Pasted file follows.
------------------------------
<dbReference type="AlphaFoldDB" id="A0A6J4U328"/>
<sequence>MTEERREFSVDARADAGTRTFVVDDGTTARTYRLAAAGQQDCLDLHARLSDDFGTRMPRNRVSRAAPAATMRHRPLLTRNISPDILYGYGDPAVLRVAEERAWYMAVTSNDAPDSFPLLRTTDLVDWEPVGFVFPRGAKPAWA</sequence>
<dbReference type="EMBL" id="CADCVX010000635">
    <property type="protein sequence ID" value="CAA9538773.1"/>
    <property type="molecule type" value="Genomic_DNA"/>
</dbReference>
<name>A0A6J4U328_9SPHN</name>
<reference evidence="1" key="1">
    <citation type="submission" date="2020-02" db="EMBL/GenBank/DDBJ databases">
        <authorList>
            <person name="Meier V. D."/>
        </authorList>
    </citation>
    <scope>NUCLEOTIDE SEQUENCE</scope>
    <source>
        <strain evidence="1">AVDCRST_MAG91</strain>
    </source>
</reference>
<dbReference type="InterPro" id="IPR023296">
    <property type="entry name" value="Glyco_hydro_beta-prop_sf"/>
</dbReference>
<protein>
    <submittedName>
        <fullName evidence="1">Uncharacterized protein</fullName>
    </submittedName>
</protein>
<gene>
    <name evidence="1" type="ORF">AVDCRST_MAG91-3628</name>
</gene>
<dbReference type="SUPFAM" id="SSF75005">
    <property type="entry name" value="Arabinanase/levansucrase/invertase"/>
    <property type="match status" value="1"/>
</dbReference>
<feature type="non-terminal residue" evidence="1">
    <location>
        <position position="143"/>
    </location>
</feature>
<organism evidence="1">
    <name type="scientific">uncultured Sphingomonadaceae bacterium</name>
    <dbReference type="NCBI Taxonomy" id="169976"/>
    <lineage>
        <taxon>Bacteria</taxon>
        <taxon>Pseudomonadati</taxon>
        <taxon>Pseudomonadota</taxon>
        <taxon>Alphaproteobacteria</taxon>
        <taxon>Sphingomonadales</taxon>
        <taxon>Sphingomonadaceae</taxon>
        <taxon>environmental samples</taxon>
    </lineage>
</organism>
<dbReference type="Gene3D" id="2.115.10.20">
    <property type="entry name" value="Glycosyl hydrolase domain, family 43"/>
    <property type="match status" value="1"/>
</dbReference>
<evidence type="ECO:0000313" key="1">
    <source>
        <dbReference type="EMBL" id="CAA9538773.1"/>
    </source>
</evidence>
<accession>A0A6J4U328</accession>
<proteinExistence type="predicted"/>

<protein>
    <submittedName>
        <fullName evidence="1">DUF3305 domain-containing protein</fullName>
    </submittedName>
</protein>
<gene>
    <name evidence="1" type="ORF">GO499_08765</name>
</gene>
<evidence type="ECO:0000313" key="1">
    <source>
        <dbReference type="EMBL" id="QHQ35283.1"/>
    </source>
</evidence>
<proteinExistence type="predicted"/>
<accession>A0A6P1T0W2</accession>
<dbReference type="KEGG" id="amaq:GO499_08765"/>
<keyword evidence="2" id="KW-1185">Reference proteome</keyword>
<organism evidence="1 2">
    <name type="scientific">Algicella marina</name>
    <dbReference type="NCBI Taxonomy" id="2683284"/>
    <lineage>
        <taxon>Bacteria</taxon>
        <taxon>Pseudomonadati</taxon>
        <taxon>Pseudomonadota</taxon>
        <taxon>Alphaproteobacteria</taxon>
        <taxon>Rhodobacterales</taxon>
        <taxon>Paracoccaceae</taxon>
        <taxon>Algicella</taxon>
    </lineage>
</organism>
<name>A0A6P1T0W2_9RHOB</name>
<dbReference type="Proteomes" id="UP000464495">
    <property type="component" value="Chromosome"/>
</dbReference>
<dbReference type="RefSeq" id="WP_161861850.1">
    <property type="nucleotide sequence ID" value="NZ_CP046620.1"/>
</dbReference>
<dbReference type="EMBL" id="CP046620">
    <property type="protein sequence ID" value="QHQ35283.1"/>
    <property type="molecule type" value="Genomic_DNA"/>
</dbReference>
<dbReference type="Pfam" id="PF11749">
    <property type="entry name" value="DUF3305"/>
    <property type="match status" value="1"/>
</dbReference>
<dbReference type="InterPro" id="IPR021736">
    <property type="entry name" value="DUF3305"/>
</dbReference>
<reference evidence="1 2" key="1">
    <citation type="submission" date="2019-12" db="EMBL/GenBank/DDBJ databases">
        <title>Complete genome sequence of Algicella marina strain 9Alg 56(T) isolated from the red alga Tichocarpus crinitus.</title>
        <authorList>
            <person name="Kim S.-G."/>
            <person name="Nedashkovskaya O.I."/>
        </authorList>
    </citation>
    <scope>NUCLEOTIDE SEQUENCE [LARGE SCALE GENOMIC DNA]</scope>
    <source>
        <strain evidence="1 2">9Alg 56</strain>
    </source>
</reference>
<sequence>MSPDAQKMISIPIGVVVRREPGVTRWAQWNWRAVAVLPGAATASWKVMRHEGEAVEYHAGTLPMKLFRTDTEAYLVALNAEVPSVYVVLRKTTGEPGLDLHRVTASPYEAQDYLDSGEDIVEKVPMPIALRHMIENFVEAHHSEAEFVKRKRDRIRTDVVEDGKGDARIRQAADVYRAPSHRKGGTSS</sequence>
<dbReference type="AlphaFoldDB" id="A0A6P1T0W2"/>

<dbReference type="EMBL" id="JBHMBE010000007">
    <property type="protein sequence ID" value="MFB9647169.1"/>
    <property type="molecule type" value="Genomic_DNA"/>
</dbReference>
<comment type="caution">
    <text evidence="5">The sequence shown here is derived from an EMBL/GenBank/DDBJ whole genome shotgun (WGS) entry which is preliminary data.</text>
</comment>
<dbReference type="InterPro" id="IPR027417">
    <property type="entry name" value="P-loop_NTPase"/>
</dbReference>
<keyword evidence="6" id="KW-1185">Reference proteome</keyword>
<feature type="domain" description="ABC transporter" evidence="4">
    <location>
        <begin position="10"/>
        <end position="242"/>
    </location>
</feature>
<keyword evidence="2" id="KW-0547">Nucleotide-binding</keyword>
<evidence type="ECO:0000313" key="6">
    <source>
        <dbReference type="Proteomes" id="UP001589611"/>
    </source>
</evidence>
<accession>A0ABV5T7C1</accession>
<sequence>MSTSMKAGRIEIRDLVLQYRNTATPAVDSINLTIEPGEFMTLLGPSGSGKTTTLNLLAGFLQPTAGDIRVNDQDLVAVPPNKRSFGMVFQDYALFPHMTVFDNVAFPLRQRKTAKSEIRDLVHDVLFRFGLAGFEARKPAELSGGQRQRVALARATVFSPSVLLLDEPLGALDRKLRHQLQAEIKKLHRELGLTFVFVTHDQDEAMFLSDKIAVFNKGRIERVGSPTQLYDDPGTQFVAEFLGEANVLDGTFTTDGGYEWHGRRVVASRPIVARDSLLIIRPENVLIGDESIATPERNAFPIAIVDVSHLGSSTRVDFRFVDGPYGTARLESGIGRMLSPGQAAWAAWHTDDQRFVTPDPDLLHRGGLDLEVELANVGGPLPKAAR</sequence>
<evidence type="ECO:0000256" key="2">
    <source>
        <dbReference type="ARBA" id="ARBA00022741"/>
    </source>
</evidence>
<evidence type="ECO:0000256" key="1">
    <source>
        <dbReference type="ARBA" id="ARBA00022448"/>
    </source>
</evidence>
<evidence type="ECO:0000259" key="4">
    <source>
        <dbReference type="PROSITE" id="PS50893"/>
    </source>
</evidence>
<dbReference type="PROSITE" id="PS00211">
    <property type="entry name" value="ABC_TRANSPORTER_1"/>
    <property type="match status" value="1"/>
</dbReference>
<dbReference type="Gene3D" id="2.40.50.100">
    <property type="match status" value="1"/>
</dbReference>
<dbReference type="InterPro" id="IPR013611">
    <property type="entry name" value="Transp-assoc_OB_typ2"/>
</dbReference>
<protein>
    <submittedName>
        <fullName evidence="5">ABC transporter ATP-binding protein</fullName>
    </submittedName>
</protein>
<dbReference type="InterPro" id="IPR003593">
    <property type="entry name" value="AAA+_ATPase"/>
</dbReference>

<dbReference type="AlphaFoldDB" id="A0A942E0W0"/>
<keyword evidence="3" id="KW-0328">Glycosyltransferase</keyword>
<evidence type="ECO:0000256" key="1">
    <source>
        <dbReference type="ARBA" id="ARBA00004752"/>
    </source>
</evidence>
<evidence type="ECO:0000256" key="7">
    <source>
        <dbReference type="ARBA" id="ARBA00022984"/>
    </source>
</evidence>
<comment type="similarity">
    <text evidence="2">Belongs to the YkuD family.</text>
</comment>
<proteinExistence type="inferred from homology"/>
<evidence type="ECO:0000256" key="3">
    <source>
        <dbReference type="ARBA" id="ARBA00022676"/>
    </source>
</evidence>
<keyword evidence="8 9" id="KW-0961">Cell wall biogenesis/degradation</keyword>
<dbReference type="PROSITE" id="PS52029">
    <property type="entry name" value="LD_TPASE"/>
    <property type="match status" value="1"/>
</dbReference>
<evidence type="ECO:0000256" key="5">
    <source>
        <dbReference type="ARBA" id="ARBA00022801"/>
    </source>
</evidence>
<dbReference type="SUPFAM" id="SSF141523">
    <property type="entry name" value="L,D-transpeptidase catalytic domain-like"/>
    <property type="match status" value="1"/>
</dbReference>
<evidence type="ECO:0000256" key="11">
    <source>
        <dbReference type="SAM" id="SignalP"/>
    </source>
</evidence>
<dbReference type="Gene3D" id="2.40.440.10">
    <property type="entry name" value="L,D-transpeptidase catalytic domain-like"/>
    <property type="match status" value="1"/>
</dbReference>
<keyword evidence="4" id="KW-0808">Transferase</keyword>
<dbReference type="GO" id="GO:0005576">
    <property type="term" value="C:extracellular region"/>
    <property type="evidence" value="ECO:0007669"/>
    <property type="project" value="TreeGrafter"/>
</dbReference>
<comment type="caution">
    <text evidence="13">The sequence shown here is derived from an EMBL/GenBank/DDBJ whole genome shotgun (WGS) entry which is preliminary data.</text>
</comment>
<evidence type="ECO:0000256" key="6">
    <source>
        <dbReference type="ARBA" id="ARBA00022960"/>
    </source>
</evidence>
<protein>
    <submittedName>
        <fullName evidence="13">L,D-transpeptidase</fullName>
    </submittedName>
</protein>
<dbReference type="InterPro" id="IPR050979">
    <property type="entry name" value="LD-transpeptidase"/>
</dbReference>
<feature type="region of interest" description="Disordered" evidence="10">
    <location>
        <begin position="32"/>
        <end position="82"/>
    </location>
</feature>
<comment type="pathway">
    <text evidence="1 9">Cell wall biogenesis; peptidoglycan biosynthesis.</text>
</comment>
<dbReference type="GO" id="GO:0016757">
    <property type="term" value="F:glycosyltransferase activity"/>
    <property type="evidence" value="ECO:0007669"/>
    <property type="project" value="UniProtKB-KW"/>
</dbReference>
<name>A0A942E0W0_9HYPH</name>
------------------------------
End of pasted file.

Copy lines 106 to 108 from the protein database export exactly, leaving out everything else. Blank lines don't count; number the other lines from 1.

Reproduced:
    <property type="match status" value="1"/>
</dbReference>
<dbReference type="InterPro" id="IPR021736">